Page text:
When it came to deadly epidemics, the Soviets didn’t do half-measures. Not only doctors, but the police, army, navy, and even the KGB were all brought in to curb the spread.
Simon Gorelik. Archive photo, Naum Granovsky/МАММ/МDF
In 1939, microbiologist Abram Berlin brought a dangerous disease back with him to Moscow from Saratov. There in Saratov, during experiments on animals, he used the living causative agent of the plague, and was strictly confined to quarantine.
However, an urgent call from Moscow forced him to go immediately to the capital, unleashing the plague. Berlin checked in at the Hotel National, dined there, and visited a hairdresser.
Feeling very ill, patient zero was hospitalized under the erroneous diagnosis of croupous pneumonia. The credit for catching the epidemic in time goes to Simon Gorelik, a physician at the 1st Moscow Medical Institute.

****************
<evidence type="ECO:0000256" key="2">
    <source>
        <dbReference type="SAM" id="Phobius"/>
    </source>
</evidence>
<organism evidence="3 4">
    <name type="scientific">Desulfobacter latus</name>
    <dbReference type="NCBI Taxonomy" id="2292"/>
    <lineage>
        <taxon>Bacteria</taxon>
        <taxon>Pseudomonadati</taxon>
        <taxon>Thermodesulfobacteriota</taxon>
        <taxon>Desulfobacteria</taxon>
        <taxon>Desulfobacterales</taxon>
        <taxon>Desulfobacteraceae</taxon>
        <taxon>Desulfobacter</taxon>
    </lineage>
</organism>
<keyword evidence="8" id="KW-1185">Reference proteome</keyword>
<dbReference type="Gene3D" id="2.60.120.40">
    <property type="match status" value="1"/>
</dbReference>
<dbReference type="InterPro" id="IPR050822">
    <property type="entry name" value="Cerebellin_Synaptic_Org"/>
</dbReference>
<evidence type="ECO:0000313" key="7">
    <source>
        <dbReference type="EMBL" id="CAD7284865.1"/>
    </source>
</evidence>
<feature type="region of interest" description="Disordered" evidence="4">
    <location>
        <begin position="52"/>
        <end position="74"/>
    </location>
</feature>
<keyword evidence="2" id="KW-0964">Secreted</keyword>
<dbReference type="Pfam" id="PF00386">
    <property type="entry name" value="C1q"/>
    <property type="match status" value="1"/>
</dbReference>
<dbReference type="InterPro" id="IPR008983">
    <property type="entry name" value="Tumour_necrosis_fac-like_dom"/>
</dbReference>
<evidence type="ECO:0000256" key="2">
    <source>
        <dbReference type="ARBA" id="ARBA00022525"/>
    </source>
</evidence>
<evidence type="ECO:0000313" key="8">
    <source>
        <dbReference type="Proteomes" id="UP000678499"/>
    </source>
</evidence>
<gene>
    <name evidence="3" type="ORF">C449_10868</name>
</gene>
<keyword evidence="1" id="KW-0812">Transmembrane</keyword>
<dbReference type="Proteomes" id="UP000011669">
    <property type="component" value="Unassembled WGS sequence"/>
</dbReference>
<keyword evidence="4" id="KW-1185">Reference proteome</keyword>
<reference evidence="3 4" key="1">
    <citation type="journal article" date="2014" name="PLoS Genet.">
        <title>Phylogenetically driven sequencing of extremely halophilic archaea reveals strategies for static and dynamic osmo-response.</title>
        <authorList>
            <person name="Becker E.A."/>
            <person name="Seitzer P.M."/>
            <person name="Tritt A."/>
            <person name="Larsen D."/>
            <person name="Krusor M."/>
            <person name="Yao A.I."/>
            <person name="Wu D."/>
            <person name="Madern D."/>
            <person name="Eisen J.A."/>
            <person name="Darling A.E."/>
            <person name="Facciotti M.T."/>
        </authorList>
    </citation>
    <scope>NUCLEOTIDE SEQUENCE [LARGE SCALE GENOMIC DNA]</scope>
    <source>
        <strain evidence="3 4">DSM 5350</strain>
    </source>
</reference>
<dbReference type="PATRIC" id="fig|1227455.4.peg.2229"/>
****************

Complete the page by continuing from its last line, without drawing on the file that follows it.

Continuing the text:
Having identified pulmonary plague in the patient, Gorelik immediately reported the danger to his superiors and isolated both himself and Berlin. He knew that they were both doomed, since plague in those days was incurable.
The secret police located and quarantined everyone in the city who had been in contact with Abram Berlin. The clinic where he was stationed was cordoned off, and the Hotel National was disinfected (at night to prevent the information from leaking and causing panic).
As a result, the plague epidemic was nipped in the bud. Only three died from the fatal disease: Gorelik, Berlin, and the unfortunate hairdresser.